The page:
Politics & Policy

The Forgotten ‘Pearl Harbor’

The deadly attack didn’t stop the first SEALs from performing a daring rescue.

Americans remember December 7 as Pearl Harbor Day, but most Americans have never even heard of the “Little Pearl Harbor,” which occurred in Bari Harbor, Italy, on December 2, 1943. More than 100 Luftwaffe bombers mounted a surprise attack on Allied ships moored in the harbor. Their bombs sank or rendered inoperable 28 of these ships. Nearly a thousand Allied troops were killed or wounded. along with hundreds of civilians.

Unbeknownst to those in the port, one of the ships carried liquid death in its belly. The American freighter John Harvey was secretly carrying mustard agent, in violation of international agreements that banned its use. President Franklin Roosevelt had covertly ordered the shipment of 100 tons of mustard agent to Italy for retaliation in the event that the Germans used chemical warfare against the Allied troops. The incident was covered up and remained a secret for decades.

When the German bombs hit the John Harvey, the ship’s hold immediately exploded with devastating violence, killing all those who knew about the mustard. Deadly liquid and gas flew high into the air and then slowly settled back down into the harbor, coating everything and everyone in the vicinity. Casualties would mount over the coming days and weeks as the agent slowly and painfully claimed the lives of many who had survived the initial attack.

Among those who survived in the harbor that day were some of America’s first SEALs, the men of the OSS Maritime Unit. Their ranks included Jack Taylor, a former dentist from Hollywood, and Sterling Hayden, one of Hollywood’s leading men. Their stories are captured for the first time in a new book titled First SEALs: The Untold Story of the Forging of America’s Most Elite Unit.

Hayden recalled the drama: “We were trapped on the end of a dock, and eighty partisans from Yugoslavia went right on with what they were doing in spite of the commotion, loading ammunition, blankets, and high-octane gas into a pair of wooden schooners. The leader of the Yugoslavs, a man named Stipanovitch, fired at the low-flying German planes with a machine pistol. ‘Bloody fucking buggers!’ he yelled over and over again in a deep voice that boomed through a broad mustache.”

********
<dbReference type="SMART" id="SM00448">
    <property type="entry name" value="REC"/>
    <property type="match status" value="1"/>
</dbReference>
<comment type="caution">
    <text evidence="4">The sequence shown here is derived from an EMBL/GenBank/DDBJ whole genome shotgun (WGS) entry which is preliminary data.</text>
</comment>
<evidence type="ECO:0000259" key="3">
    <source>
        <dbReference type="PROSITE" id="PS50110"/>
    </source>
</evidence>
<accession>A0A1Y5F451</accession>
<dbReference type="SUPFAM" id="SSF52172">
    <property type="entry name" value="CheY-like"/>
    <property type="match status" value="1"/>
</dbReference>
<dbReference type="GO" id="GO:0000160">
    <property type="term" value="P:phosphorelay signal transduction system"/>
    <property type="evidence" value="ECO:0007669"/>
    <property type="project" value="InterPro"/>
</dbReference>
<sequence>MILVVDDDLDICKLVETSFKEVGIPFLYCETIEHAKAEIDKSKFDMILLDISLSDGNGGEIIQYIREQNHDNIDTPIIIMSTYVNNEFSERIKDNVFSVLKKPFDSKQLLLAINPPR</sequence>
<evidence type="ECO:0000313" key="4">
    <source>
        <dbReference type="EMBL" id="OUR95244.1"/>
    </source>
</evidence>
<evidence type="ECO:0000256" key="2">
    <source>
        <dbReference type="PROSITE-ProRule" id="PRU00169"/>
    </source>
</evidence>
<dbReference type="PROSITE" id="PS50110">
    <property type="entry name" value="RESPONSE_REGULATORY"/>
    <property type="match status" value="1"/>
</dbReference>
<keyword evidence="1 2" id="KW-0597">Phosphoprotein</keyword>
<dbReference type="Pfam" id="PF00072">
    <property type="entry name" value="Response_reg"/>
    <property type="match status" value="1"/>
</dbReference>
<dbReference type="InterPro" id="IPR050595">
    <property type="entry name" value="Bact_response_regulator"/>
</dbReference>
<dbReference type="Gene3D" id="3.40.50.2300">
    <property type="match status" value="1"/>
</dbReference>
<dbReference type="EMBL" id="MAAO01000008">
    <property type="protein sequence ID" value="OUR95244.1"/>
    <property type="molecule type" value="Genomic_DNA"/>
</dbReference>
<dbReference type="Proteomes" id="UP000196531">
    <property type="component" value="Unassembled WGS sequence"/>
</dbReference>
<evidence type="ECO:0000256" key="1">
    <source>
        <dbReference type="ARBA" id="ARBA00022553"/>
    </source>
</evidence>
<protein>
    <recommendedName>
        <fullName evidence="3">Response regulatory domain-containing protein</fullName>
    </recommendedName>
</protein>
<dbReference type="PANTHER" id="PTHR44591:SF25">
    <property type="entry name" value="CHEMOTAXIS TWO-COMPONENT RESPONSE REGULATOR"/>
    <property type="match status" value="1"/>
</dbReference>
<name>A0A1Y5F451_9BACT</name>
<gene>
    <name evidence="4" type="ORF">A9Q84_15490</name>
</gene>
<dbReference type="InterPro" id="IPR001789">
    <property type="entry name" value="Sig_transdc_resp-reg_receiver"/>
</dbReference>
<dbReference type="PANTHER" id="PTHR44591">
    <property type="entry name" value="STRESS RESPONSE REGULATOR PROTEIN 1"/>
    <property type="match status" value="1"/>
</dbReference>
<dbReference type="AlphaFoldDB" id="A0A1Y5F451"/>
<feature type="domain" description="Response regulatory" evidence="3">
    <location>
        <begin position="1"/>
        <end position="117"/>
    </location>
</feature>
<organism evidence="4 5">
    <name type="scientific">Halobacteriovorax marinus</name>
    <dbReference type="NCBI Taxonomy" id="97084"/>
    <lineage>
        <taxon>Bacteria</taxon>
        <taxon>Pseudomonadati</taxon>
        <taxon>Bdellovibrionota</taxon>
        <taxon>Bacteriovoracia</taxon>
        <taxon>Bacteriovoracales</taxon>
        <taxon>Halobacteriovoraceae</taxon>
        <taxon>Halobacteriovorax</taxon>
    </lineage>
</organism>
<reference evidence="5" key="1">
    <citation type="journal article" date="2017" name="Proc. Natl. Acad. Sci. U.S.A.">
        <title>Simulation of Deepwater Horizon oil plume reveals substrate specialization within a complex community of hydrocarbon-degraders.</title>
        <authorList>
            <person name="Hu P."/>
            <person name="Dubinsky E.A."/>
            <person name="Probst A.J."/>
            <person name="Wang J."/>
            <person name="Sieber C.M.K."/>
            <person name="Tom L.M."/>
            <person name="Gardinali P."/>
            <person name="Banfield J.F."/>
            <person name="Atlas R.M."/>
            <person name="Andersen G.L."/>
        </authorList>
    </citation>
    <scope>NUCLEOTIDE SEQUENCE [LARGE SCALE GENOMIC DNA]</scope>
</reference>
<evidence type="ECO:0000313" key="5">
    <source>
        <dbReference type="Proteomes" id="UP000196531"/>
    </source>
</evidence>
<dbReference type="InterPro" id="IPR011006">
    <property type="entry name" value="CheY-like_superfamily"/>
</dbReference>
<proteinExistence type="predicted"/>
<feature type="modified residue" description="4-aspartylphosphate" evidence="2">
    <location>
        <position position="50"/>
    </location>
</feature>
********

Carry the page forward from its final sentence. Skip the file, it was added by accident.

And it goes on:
Fortunately for the OSS, the Luftwaffe bombers targeted the Allies’ more impressive warships and failed to sink the Maritime Unit’s ragtag fleet, which included a former fishing vessel known as the Yankee. As the OSS men cleaned up Bari and attempted to save civilians and seamen alike from the damage caused by the bombs and the lethal mustard gas, they also prepared the Yankee for one of the most daring and dangerous rescue missions of World War II.

A couple of weeks earlier, a C-53 Skytrooper transport plane carrying 26 American nurses and medics had crashed behind enemy lines in German-controlled Albania. That war-torn country was occupied by the Germans, but it also held a variety of armed insurgent groups and militias who were fighting the Germans. In a high-profile operation authorized by President Roosevelt himself, the first SEALs would attempt to rescue the American medical personnel.

The OSS pioneered modern irregular warfare. It developed the first versions of capabilities and technology that American special-operations forces use today –everything from a rebreather (a precursor to SCUBA) to silent floating mattresses to submersibles to facemasks. More importantly, the OSS men were masters of militias: They were able to organize, train, and control groups of partisans and irregular troops behind the lines. These activities were eerie precursors of today’s world, where the militia has become the king of the modern battlefield, asserting itself in places like Iraq, the Horn of Africa, and Ukraine.

In addition, the OSS developed cultural awareness, often employing archaeologists and anthropologists as operatives who work with the native population. One man summed up the ideal OSS operative perfectly: “A Ph.D. who could win a bar fight.”

The first SEALs successfully infiltrated one of their own into Albania. He worked hand in hand with the British and the local militias to find the nurses and medics and guide them back to the coast, avoiding numerous hostile groups along the way. Linking back up with Hayden and Taylor on the Yankee, the group made another perilous journey through the enemy-infested waters of the Adriatic before finally arriving safely back in Italy.

The nurses and medics weren’t the only ones saved in the aftermath of the attack on Bari. The Allies sent a team of medical investigators to examine the deadly effects of the mustard gas, and they made a startling discovery: Mustard gas could be used to suppress the growth of cancer cells. This discovery was instrumental in the development of chemotherapy that helped to save thousands of lives.

As old becomes new once again, the men of the Maritime Unit are more relevant than ever today. The capabilities and technology they pioneered — maximizing irregular forces and blending special operations with intelligence gathering — have culminated in the execution of the Bin Laden raid and numerous other crucial operations on the modern battlefield.

— Patrick K. O’Donnell is the best-selling author of nine books, including First SEALs: The Untold Story of the Forging of America’s Most Elite Unit, Dog Company, and We Were One, which was selected for the Commandant’s Professional Reading List. He has provided historical consultation for DreamWorks’ award-winning miniseries Band of Brothers; he served as a combat historian with a Marine rifle platoon during the battle of Fallujah; and he is an expert on special operations, Iraq, and counterinsurgency on the modern battlefield. More information is available at PatrickKODonnell.com and FirstSealsBook.com.


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